PC Barnes stated again that if this licence was granted to trade between 00:00 and 07:00 it would undermine the Licensing Objectives.
Mr Kanapathi addressed the Sub Committee and stated the Applicant had over five years experience in the local area with no problems. The management tackled issues as they arose.
He went on to say that the concerns of the Police were understandable, but stated there was no evidence the problems would increase as a result of the issuing of this licence for these premises.
Mr Kanapathi also stated that the business was not interested in selling alcohol to people who were drunk and would work with the Police if there were any problems.
Mr Millener addressed the Hearing and stated the business was aimed at people whose shopping habits were not to do a once a week shop. It was aimed at those who shopped as they needed bread, milk and something to eat. The increasing Eastern European community who worked late shifts were the target market. He went on to state they did not want drunk people bringing trouble and would put the shutters down and serve people through a hatch if necessary. He said there was a shift of people drinking at home rather than going out to night clubs.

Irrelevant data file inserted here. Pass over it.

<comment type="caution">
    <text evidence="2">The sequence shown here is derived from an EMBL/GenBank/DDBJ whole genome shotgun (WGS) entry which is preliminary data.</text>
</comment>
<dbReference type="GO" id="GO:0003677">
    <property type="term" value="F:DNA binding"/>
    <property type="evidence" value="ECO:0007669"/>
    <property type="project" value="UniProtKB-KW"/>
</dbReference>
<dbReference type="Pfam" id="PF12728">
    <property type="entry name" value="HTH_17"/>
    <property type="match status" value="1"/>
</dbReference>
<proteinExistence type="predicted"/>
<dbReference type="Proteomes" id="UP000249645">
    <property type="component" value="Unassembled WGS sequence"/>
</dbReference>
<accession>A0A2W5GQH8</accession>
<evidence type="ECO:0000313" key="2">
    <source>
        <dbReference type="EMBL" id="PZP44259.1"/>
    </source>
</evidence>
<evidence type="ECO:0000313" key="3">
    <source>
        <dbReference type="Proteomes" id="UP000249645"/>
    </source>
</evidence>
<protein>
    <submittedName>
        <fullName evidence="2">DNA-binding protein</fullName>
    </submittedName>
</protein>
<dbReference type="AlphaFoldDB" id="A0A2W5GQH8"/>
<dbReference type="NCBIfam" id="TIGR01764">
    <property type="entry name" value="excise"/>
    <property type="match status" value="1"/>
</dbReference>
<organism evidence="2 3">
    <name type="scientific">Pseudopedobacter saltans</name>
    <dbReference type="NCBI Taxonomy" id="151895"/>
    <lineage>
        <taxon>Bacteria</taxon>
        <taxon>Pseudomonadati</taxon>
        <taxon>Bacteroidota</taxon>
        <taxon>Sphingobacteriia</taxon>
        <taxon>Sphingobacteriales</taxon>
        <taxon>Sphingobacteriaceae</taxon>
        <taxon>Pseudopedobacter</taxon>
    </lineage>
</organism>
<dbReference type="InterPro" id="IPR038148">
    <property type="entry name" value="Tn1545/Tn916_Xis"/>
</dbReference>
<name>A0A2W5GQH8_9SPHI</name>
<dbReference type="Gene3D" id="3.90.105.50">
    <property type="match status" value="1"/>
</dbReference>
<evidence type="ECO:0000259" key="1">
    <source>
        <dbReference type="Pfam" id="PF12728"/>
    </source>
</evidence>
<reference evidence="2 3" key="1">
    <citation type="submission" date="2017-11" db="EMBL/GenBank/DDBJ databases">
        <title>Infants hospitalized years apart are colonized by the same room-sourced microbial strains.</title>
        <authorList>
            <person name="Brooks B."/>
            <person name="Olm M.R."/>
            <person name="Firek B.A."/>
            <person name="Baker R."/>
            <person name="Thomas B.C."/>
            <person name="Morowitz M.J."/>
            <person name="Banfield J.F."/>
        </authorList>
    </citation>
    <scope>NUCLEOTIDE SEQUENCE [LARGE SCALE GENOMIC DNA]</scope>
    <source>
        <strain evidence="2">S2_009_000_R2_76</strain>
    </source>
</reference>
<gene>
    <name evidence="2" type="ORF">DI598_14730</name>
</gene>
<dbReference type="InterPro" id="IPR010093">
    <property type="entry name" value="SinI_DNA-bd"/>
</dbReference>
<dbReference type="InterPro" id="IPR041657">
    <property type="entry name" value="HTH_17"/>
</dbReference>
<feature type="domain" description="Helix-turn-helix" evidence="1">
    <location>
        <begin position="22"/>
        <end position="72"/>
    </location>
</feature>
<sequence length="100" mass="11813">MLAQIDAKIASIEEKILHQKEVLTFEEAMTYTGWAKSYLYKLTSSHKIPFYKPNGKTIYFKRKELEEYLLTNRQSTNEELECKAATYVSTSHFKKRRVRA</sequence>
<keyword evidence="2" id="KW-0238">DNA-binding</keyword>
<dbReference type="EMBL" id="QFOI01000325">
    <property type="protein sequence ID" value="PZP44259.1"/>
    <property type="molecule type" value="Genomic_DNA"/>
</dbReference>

Mr Kanapathi requested the Sub Committee view the application positively and support the 24 hour business model of the Applicant.
The Chairman asked what provision would be made to deal with issues when Mr Millener was not working.
Mr Millener stated he would normally take a Sunday and Monday off but would be on call. He would also recruit suitable staff and train them to manage the business in his absence.
Mr Kanapathi went on to state staff would be instructed to shut the shutters and serve customers through the window hatch should any issues arise when Mr Millener was not on duty.